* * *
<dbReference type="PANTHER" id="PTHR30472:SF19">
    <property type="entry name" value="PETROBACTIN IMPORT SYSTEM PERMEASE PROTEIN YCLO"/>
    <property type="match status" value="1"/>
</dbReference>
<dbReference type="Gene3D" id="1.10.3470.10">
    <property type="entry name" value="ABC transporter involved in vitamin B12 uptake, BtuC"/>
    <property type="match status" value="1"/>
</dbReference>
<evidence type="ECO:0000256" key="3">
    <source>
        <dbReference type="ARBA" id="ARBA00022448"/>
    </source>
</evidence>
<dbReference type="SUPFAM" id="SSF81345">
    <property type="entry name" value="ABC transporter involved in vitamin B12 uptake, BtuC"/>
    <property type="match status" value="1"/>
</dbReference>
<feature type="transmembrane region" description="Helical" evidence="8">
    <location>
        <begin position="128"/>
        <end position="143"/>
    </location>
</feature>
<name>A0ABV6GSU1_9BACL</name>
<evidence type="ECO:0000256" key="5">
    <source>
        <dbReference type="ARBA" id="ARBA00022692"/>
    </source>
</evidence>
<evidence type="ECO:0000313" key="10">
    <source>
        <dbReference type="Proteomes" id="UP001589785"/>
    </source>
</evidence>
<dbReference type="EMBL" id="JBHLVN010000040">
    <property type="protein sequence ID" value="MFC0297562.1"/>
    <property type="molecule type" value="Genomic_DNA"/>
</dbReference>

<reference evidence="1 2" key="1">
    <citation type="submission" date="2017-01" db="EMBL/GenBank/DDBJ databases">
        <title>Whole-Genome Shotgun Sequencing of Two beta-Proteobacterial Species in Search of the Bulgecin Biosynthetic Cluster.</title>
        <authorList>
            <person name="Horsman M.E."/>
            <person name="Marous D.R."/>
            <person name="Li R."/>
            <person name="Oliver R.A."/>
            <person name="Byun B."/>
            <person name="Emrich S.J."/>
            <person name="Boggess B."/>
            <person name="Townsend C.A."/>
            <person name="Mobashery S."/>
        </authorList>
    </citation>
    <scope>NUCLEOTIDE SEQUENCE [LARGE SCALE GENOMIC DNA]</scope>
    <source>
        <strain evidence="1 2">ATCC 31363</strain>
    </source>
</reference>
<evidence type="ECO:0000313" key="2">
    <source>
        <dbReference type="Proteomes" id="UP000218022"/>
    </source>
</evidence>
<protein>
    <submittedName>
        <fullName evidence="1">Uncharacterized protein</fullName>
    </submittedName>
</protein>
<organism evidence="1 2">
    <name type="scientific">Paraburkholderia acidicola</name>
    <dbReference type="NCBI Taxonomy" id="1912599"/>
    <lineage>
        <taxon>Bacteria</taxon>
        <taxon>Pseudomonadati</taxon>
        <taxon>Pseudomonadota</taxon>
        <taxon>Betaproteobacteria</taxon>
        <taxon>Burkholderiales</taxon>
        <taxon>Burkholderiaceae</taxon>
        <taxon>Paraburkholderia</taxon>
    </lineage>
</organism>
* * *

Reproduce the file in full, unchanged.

<dbReference type="PANTHER" id="PTHR30472:SF19">
    <property type="entry name" value="PETROBACTIN IMPORT SYSTEM PERMEASE PROTEIN YCLO"/>
    <property type="match status" value="1"/>
</dbReference>
<dbReference type="Gene3D" id="1.10.3470.10">
    <property type="entry name" value="ABC transporter involved in vitamin B12 uptake, BtuC"/>
    <property type="match status" value="1"/>
</dbReference>
<evidence type="ECO:0000256" key="3">
    <source>
        <dbReference type="ARBA" id="ARBA00022448"/>
    </source>
</evidence>
<dbReference type="SUPFAM" id="SSF81345">
    <property type="entry name" value="ABC transporter involved in vitamin B12 uptake, BtuC"/>
    <property type="match status" value="1"/>
</dbReference>
<feature type="transmembrane region" description="Helical" evidence="8">
    <location>
        <begin position="128"/>
        <end position="143"/>
    </location>
</feature>
<name>A0ABV6GSU1_9BACL</name>
<evidence type="ECO:0000256" key="5">
    <source>
        <dbReference type="ARBA" id="ARBA00022692"/>
    </source>
</evidence>
<evidence type="ECO:0000313" key="10">
    <source>
        <dbReference type="Proteomes" id="UP001589785"/>
    </source>
</evidence>
<dbReference type="EMBL" id="JBHLVN010000040">
    <property type="protein sequence ID" value="MFC0297562.1"/>
    <property type="molecule type" value="Genomic_DNA"/>
</dbReference>

<reference evidence="1 2" key="1">
    <citation type="submission" date="2017-01" db="EMBL/GenBank/DDBJ databases">
        <title>Whole-Genome Shotgun Sequencing of Two beta-Proteobacterial Species in Search of the Bulgecin Biosynthetic Cluster.</title>
        <authorList>
            <person name="Horsman M.E."/>
            <person name="Marous D.R."/>
            <person name="Li R."/>
            <person name="Oliver R.A."/>
            <person name="Byun B."/>
            <person name="Emrich S.J."/>
            <person name="Boggess B."/>
            <person name="Townsend C.A."/>
            <person name="Mobashery S."/>
        </authorList>
    </citation>
    <scope>NUCLEOTIDE SEQUENCE [LARGE SCALE GENOMIC DNA]</scope>
    <source>
        <strain evidence="1 2">ATCC 31363</strain>
    </source>
</reference>
<evidence type="ECO:0000313" key="2">
    <source>
        <dbReference type="Proteomes" id="UP000218022"/>
    </source>
</evidence>
<protein>
    <submittedName>
        <fullName evidence="1">Uncharacterized protein</fullName>
    </submittedName>
</protein>
<organism evidence="1 2">
    <name type="scientific">Paraburkholderia acidicola</name>
    <dbReference type="NCBI Taxonomy" id="1912599"/>
    <lineage>
        <taxon>Bacteria</taxon>
        <taxon>Pseudomonadati</taxon>
        <taxon>Pseudomonadota</taxon>
        <taxon>Betaproteobacteria</taxon>
        <taxon>Burkholderiales</taxon>
        <taxon>Burkholderiaceae</taxon>
        <taxon>Paraburkholderia</taxon>
    </lineage>
</organism>